next pointer is a	pointer	to a size_t (rather than int).

     q	      (deprecated.)  Indicates that the	conversion will	be one of
	      dioux or n and the next pointer is a pointer to a	long long int
	      (rather than int).

     In	addition to these flags, there may be an optional maximum field	width,
     expressed as a decimal integer, between the % and the conversion.	If no
     width is given, a default of ``infinity'' is used (with one exception,
     below); otherwise at most this many characters are	scanned	in processing
     the conversion.  Before conversion	begins,	most conversions skip white
     space; this white space is	not counted against the	field width.

     The following conversions are available:

     %	   Matches a literal `%'.  That	is, ``%%'' in the format string
	   matches a single input `%' character.  No conversion	is done, and
	   assignment does not occur.

     d	   Matches an optionally signed	decimal	integer; the next pointer must
	   be a	pointer	to int.

     i	   Matches an optionally signed	integer; the next pointer must be a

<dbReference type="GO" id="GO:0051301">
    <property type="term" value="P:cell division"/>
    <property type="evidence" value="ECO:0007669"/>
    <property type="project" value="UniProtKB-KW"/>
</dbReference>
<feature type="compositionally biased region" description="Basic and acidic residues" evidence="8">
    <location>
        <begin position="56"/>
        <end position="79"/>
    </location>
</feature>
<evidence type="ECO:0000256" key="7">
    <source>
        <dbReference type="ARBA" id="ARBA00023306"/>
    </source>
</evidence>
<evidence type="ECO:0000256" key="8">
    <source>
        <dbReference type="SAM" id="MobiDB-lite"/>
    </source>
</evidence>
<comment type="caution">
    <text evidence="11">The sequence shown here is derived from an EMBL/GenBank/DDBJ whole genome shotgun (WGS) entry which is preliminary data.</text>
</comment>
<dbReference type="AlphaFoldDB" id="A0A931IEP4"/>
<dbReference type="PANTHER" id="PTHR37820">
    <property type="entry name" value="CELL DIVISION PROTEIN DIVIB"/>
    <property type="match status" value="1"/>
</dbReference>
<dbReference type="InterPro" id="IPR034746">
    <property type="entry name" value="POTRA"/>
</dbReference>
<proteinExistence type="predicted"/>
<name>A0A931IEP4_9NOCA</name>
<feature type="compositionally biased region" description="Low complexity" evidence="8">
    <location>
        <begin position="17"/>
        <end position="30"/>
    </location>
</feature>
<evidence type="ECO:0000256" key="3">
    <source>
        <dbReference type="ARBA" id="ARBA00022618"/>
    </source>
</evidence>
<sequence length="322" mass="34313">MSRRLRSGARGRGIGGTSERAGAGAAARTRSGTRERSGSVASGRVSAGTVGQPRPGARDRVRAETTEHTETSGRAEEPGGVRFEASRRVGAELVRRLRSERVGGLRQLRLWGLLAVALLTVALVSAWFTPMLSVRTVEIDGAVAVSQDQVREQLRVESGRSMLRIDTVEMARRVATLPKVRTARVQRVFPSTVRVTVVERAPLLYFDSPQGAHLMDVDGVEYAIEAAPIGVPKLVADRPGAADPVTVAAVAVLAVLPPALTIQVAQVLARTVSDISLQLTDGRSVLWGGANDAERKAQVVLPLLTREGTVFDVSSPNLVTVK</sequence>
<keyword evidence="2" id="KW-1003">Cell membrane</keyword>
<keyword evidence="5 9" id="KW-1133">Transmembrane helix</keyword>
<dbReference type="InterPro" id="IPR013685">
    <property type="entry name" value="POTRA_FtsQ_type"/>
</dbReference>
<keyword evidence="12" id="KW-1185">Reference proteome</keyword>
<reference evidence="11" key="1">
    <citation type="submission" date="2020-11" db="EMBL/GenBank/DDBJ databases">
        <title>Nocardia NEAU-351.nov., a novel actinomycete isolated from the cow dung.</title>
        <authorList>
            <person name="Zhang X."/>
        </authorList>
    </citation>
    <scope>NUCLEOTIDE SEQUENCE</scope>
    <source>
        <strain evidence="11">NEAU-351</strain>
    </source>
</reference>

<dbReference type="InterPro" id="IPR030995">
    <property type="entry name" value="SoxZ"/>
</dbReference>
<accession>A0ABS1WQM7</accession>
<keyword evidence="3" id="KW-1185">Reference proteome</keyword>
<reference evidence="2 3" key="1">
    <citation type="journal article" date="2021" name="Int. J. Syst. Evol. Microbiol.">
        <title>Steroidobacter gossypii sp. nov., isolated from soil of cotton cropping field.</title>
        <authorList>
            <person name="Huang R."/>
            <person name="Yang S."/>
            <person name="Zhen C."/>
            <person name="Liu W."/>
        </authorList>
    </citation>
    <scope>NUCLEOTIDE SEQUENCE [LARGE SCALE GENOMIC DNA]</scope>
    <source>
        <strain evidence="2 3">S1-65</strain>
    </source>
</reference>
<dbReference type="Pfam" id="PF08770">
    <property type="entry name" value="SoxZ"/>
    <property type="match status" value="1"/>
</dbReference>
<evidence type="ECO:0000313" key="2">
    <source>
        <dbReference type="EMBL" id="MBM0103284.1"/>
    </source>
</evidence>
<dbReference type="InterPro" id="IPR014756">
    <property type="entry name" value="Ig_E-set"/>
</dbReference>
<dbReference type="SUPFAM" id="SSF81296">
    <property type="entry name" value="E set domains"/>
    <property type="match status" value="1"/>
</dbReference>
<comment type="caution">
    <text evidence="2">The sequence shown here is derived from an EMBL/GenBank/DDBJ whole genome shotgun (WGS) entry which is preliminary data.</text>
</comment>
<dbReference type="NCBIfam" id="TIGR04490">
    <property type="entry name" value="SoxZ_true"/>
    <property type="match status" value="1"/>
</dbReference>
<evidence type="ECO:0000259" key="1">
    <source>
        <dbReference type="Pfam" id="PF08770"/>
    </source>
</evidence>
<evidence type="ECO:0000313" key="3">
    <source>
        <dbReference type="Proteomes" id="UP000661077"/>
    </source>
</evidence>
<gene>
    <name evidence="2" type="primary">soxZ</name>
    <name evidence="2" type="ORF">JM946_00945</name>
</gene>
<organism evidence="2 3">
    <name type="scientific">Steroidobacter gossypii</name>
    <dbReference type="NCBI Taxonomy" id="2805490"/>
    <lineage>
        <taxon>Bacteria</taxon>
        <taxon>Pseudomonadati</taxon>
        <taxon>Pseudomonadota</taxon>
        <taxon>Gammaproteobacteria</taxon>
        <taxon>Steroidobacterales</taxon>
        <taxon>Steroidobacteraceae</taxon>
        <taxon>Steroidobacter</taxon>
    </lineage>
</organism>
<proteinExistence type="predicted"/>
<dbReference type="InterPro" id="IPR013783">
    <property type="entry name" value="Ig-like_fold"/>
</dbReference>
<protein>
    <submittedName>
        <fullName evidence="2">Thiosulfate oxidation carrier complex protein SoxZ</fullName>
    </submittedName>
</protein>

pointer to int.  The	integer	is read	in base	16 if it begins	with
	   `0x'	or `0X', in base 8 if it begins	with `0', and in base 10 oth-
	   erwise.  Only characters that correspond to the base	are used.

     o	   Matches an octal integer; the next pointer must be a	pointer	to
	   unsigned int.

     u	   Matches an optionally signed	decimal	integer; the next pointer must
	   be a	pointer	to unsigned int.

     x,	X  Matches an optionally signed	hexadecimal integer; the next pointer
	   must	be a pointer to	unsigned int.

     a,	A, e, E, f, F, g, G
	   Matches a floating-point number in the style	of wcstod(3).  The
	   next	pointer	must be	a pointer to float (unless l or	L is speci-
	   fied.)

     s	   Matches a sequence of non-white-space wide characters; the next
	   pointer must	be a pointer to	char, and the array must be large
	   enough to accept the	multibyte representation of all	the sequence